Coolest Gadgets is reader-supported. When you buy through links on our site, we may earn an affiliate commission. Learn more

CES 2007 Keynote speech from Bill Gates (part 1)


The room is packed, there are jugglers on stilts walking around to keep the crowd entertained while an entire ballroom fills with spectators and the soft rattle of hundreds of laptop keyboards sounds like rain falling outside. Lights dim, the introductary music fades and we begin the CES 2007 with the first keynote speech.

Connectivity was the theme from Microsoft at this year’s keynote. Devices – mobile phones, PCs, TVs – are coming along quite nicely on their own but it’s only when they come together that they become really powerful and that’s where MS want to be playing, specifically with Vista. Bill Gates and co did speak for an hour and a half though, so I’ll split the keynote into a few posts covering the different topics.

We started with a review of Microsoft’s progress to date – we were reminded that the Vista release candidate was seen by 5 million people worldwide so it’s undergone a huge amount of testing. We were then treated to a demo of Vista doing a few things I’d not seen before:

– A search facility that can (if set up properly) search all the Vista PCs on the home LAN for a file, rather than just the local box. The emphasis is on finding your information wherever it lives, not about getting hung up on searching for it. Privacy implications aside it’s a cute feature and one that should be well received in an age of ever increasing hard drive sizes.

– The Shadow copy service was used to restore a file to a previous version. This is basic version control of documents at an operating system level and is a pretty cool feature to have. I don’t know whether this needs specific software support though, it was demoed using Office 2007.

– Office 2007 was shown. The main thing here seems to be lots of live previews. Change a style or format a picture and the document reflects the change instantly (but temporarily until you apply) and without fuss. This is nice eye-candy but I bet it needs some serious horsepower to operate as well as we saw it running.

– Vista can use an XBox 360 controller natively to play games or (as we saw) to navigate 3D worlds in Windows Live 3D. Sad to say it but this is, for me, probably one of the most useful features of the new OS!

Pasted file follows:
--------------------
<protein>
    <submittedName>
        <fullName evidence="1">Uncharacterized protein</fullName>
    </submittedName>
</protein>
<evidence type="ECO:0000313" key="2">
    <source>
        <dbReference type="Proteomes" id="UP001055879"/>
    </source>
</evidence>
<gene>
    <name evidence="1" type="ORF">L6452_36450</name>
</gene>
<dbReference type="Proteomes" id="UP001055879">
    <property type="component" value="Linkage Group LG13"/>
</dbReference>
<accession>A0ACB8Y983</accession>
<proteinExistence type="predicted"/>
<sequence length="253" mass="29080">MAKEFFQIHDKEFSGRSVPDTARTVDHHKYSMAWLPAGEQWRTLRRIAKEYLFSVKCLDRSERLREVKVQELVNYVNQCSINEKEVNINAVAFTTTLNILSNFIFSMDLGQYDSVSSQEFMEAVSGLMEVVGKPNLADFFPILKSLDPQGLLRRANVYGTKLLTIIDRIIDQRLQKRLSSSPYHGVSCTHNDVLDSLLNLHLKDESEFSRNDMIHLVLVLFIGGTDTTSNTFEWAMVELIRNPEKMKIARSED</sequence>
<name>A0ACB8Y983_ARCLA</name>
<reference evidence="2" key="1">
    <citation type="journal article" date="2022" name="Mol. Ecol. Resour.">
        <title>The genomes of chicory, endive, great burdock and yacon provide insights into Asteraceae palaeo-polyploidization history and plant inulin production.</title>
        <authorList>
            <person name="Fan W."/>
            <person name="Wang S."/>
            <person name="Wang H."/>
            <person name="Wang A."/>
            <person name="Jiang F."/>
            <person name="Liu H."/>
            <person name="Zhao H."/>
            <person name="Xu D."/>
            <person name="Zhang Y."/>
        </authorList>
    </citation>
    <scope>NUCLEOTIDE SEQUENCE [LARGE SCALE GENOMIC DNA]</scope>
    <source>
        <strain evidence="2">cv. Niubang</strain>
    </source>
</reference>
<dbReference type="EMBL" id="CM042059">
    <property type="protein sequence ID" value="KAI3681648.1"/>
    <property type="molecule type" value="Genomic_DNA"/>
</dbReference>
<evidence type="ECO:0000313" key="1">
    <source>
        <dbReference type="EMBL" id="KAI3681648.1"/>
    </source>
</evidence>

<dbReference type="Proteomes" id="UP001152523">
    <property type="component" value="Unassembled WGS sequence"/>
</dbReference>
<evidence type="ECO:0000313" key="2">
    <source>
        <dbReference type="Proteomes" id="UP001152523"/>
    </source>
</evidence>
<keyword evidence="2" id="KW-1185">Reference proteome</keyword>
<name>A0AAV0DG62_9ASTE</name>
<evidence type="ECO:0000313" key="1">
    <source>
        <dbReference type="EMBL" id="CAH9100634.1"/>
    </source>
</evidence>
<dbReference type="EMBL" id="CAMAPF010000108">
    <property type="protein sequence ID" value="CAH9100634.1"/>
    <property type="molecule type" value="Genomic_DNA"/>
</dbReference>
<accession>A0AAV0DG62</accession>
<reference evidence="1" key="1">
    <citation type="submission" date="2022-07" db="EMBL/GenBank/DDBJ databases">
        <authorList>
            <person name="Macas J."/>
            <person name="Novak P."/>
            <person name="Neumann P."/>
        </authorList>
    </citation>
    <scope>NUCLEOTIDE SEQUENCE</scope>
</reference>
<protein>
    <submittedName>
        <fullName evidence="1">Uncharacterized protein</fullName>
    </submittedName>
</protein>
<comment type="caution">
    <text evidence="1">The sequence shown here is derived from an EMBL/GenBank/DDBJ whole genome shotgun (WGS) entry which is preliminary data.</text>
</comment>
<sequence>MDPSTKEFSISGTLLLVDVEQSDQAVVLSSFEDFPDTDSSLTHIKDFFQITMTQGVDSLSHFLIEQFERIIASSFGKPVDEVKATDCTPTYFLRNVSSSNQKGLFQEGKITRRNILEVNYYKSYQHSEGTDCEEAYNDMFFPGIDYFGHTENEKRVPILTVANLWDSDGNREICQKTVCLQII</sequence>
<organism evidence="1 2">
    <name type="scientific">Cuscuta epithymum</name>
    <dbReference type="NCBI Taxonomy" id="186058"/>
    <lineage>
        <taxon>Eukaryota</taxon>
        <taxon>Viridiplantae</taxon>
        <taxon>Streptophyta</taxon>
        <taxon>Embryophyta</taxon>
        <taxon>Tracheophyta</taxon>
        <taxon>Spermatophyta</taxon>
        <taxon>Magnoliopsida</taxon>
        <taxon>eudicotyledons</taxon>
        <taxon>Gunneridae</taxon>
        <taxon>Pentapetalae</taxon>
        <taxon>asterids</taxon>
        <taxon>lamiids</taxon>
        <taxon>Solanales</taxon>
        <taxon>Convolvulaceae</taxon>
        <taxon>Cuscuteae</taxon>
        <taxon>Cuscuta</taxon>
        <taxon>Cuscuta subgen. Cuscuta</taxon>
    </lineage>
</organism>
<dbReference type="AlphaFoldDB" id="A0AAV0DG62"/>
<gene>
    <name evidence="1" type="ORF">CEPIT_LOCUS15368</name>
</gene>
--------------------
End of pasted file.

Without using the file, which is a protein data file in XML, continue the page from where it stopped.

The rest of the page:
– Vista Media center was given a lot of screen time. I have to say there’s some really nice stuff here. Gorgeous high definition content seamlessly viewed, and a new service showing sports channels with real time information overlayed. Fantastic – as long as you live in the US. For us in the UK this is just irritating as it shows what *could* be done with industry support!

– A new application from Microsoft Research was shown that used, presumably, the power of the new Vista graphics engine to create a new photograph by taking selected parts of existing photos and seamlessly stitching together the best parts of each.

– Also on photography, the new Vista photo gallery application was shown. I’ve used this in the release candidate and as with most OS bundled apps it’s fine for basic functionality and finding your holiday snaps but serious photographers will want more features. Still, it does beat trying to navigate a folder structure you created 2 years ago to find that one photo you need!

– To wind up the Vista demo we were treated to a full motion video desktop running behind other applications. Cute enough as a tech demo but I guarantee you’ll use it once and turn it off forever when you want to actually get some work done.

There was then a fairly lengthy video interlude showcasing different designs of Windows Vista PC. ’nuff said.

Microsoft seem to see the future value in Vista in delivering ongoing updates – They make a point of the product not being a static piece of software but rather an evolving “ecosystem” (their words). Softening us up for a world of endless software rental perhaps?